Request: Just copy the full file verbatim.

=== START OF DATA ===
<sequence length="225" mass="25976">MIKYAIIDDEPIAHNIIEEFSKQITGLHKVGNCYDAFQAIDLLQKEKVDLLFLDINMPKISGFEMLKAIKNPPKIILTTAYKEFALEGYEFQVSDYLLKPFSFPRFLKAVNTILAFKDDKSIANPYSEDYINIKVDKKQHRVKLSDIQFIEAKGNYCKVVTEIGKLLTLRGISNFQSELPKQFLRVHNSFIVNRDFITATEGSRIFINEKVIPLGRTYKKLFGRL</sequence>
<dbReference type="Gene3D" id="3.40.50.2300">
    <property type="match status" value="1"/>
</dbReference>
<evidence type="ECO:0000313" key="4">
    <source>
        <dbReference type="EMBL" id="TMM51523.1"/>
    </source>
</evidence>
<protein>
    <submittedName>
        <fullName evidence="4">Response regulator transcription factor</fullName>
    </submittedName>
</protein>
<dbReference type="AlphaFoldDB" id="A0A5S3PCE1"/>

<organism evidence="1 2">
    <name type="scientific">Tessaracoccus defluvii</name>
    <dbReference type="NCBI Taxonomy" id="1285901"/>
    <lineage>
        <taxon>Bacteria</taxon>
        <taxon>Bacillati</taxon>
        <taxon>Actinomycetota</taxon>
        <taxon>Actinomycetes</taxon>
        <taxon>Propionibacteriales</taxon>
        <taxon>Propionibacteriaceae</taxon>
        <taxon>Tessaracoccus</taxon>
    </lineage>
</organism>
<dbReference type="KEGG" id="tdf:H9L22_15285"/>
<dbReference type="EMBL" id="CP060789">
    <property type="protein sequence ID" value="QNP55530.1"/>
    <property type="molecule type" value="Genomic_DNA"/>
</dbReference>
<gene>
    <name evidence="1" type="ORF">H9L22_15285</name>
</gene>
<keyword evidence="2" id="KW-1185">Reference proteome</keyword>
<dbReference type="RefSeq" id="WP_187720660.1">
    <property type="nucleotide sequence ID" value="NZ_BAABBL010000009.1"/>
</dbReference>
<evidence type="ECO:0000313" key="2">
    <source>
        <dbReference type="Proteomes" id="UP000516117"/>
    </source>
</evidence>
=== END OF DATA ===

<sequence length="225" mass="25976">MIKYAIIDDEPIAHNIIEEFSKQITGLHKVGNCYDAFQAIDLLQKEKVDLLFLDINMPKISGFEMLKAIKNPPKIILTTAYKEFALEGYEFQVSDYLLKPFSFPRFLKAVNTILAFKDDKSIANPYSEDYINIKVDKKQHRVKLSDIQFIEAKGNYCKVVTEIGKLLTLRGISNFQSELPKQFLRVHNSFIVNRDFITATEGSRIFINEKVIPLGRTYKKLFGRL</sequence>
<dbReference type="Gene3D" id="3.40.50.2300">
    <property type="match status" value="1"/>
</dbReference>
<evidence type="ECO:0000313" key="4">
    <source>
        <dbReference type="EMBL" id="TMM51523.1"/>
    </source>
</evidence>
<protein>
    <submittedName>
        <fullName evidence="4">Response regulator transcription factor</fullName>
    </submittedName>
</protein>
<dbReference type="AlphaFoldDB" id="A0A5S3PCE1"/>

<organism evidence="1 2">
    <name type="scientific">Tessaracoccus defluvii</name>
    <dbReference type="NCBI Taxonomy" id="1285901"/>
    <lineage>
        <taxon>Bacteria</taxon>
        <taxon>Bacillati</taxon>
        <taxon>Actinomycetota</taxon>
        <taxon>Actinomycetes</taxon>
        <taxon>Propionibacteriales</taxon>
        <taxon>Propionibacteriaceae</taxon>
        <taxon>Tessaracoccus</taxon>
    </lineage>
</organism>
<dbReference type="KEGG" id="tdf:H9L22_15285"/>
<dbReference type="EMBL" id="CP060789">
    <property type="protein sequence ID" value="QNP55530.1"/>
    <property type="molecule type" value="Genomic_DNA"/>
</dbReference>
<gene>
    <name evidence="1" type="ORF">H9L22_15285</name>
</gene>
<keyword evidence="2" id="KW-1185">Reference proteome</keyword>
<dbReference type="RefSeq" id="WP_187720660.1">
    <property type="nucleotide sequence ID" value="NZ_BAABBL010000009.1"/>
</dbReference>
<evidence type="ECO:0000313" key="2">
    <source>
        <dbReference type="Proteomes" id="UP000516117"/>
    </source>
</evidence>